Why we favour open book building contracts – even though they reduce our profit
By Ballast Point director Mat Wilk
There are generally two ways of contracting a builder. One is an open book contract, also known as a cost-plus contract, in which clients are invoiced based on the actual costs incurred, plus the agreed margin which covers overheads, profit and risk. The other is a fixed price contract, in which the builder agrees to lock in the cost of a pre-determined scope and the margin is not disclosed.
We were interested to see research emerge from construction management software company CoConstruct recently which found that projects using fixed price construction contracts had 28 per cent higher average profit margins than open book contracts. In analysing more than 60,000 completed projects, CoConstruct’s data also showed that profit margins for fixed price contracts have grown over the past three years, while open book margins have either shrunk or stayed flat.
So why – despite this – does Ballast Point promote open book contracts?
Put simply, because we strongly believe that open book contracts are fairer and lead to better outcomes. The customer is privy to project costs and can rest assured that they are getting what they are paying for. The project team can also discuss the cost implications of decisions directly and openly with the client which promotes good decisions based on return on investment.
You may be wondering what business in its right mind deliberately shuns a 28 per cent increase in profit? Well, it’s about where this additional profit comes from. This is key. Typically, the increase in profit is the result of cost cutting by the builder, but this inevitably leads to an erosion in quality. Ballast Point is a business focused on long-term sustainable growth, and we know this growth comes from improved quality and better client experiences over time. So, we are happy to forgo a higher short-term profit.
But there’s more to it than that – we take pride in our work, and to be in a position where you have to choose between profit and quality just doesn’t sit right with us.
While we believe open book contracts are fairer, there are some drawbacks clients should be aware of. Firstly, the budget is not fixed and can increase (as well as decrease). The price of materials, for example, may change over the course of the project, and decisions made by the client or design team or building team to improve the project outcome can also put pressure on the budget. Secondly, you must be confident from the outset that the people you are engaging know what they are doing. There is nothing worse than engaging incompetent builders and their incompetent tradesmen on an hourly rate, then paying them again to redo work they have botched.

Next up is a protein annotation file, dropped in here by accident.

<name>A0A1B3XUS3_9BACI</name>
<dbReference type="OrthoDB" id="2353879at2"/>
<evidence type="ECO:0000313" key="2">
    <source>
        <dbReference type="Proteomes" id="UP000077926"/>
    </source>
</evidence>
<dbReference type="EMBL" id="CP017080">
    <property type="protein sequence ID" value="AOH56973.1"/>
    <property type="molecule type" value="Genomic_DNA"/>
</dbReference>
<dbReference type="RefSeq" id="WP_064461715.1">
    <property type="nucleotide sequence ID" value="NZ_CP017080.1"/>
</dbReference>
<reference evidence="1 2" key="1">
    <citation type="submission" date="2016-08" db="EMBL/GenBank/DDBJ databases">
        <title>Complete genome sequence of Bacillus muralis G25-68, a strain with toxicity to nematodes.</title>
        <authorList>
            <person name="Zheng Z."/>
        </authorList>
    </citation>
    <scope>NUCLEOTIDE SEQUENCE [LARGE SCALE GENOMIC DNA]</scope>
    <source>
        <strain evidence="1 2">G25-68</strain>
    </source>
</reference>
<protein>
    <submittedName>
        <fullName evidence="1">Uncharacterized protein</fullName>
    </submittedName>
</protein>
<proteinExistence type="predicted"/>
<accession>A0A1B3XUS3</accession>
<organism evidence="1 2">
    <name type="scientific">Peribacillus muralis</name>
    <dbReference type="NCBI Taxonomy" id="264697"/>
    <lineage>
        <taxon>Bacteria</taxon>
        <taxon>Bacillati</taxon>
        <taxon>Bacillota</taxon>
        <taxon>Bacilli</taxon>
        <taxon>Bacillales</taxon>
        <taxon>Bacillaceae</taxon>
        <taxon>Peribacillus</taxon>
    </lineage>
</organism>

At Ballast Point, we favour open book contracts because they are more transparent. They enable us to work in close partnership with the client and ultimately deliver a better all-round outcome and a better-quality build. It tends to be a more positive experience that makes our clients feel like they are part of the design and build team and enables us to talk openly about costs and make decisions based on what’s good return on investment. It also provides our clients with the flexibility to make changes without the time and cost penalty associated with a fixed price contract variation process and associated admin.
Checklist for successful open book projects:
- Adequate budget – in my opinion the most common reason for budget blowouts can be traced back to an inadequate budget to begin with. Getting an independent estimator is a good way to ensure that the budget is realistic
- Competent staff and quality sub-contractors – the productivity differential between tradespeople is truly astounding. Great workers have multi-factor improvement over the average workers, so only ever engage with high quality contractors with high quality tradespeople
- Budget tracking – giving clients the flexibility to make changes and site conditions can put pressure on the budget. Who hasn’t walked into a supermarket to pick up bread and milk and found that you’re spent $50 on incidental other things? Effective systems for tracking the budget are essential to prevent surprises
- Adequate contingency – building (and particularly renovation) doesn’t always go to plan, whether because of service upgrades or unexpected repairs. We recommend a 20 per cent contingency allowance on all projects.